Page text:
Here you see the stand-off distance for the charter boat that took us to Cocos Island. The row boat had to traverse this distance to the beach carrying equipment, supplies and personnel.

Closer Approach to the landing site at Cocos Island

There is very thick jungle growth right down to the water line. Cocos has plenty of flora. There are deer and we heard mention of wild boar on the island as well. Obviously there are lots of birds. Fishing is some of the best in the world due to the cold Humboldt current that flows past the Galapagos, Malpelo and Cocos. There is said to be fresh water streaming off the hills after tropical rainfall. The island once was use by pirates during the 1600's and 1700's. It's said there was about 100 million dollars worth of gold buried on the island. This was in 1970 when gold was selling for $36 dollars an ounce. Today that same amount of gold, if it's still buried there, would be worth $2.7 Billion dollars.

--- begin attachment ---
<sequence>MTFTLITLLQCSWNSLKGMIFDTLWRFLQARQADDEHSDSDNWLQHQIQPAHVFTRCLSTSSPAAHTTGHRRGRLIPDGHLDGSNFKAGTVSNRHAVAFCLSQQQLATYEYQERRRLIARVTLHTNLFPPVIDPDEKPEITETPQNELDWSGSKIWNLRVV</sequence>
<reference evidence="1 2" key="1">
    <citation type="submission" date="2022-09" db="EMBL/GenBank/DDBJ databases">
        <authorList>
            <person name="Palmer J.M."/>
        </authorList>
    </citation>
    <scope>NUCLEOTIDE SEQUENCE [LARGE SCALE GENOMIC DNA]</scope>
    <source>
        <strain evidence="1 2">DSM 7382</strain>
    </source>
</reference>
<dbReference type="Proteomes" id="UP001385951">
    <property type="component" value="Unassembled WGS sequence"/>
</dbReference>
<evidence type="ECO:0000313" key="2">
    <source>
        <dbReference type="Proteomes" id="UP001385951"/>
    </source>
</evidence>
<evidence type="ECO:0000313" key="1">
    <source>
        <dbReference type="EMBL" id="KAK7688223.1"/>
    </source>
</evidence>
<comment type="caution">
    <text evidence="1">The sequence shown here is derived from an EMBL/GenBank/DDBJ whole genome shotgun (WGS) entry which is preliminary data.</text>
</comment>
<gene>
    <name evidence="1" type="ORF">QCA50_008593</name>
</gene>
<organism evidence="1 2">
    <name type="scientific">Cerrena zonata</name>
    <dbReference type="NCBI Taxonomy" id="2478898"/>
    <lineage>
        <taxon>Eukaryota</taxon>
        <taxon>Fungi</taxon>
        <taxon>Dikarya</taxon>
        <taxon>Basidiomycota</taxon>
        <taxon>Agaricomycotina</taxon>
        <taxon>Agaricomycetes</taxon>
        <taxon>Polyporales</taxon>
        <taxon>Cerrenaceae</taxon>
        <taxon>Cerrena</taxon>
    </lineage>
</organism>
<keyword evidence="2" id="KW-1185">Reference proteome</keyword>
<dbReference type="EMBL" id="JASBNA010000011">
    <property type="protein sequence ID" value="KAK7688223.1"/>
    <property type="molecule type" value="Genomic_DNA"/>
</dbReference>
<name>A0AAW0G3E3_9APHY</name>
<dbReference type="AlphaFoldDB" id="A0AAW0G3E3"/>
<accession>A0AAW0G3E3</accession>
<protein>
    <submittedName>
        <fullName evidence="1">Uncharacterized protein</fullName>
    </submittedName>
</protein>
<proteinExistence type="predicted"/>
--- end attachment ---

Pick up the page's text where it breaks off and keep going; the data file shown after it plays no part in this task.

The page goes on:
Captain Christian, an old German sea captain who took us to Cocos Island, had many interesting stories to tell us. He told a story about once taking some treasure hunters out to Cocos. They were very, very secretive and spent a lot of time whispering among themselves. While the treasure hunters were on the island, Capt. Christian discovered they left a copy of their treasure map behind on his ship. He studied it very carefully and could see that it showed evidence of five pillars or rocks at the beach. This is what the treasure seekers were looking for and had asked Captain Christian about. He told them he'd been to Cocos many times but never seen those five pillars they were talking about. The treasure seekers left after a few days of searching for the buried gold. A few years later Captain Christian was at Chatham Bay during a neap tide when the water level is at a minimum due to the position of the moon. He said he saw those five rocks he'd seen on the map but couldn't remember the relationship of the rocks to where the gold was shown to be buried on the treasure map. He got excited and began to dig on the island himself but soon realized that without metal detection equipment, he'd never find the buried gold. Even the government of Costa Rica has send expeditions looking for this hidden pirates gold. One man actually lived on the island several years looking for it. None has ever been found. Captain Christian was sure that the pirates, being a lazy bunch, would never have gone into the island very far to bury their gold. He was certain it must be at Chatham Bay somewhere near the beach.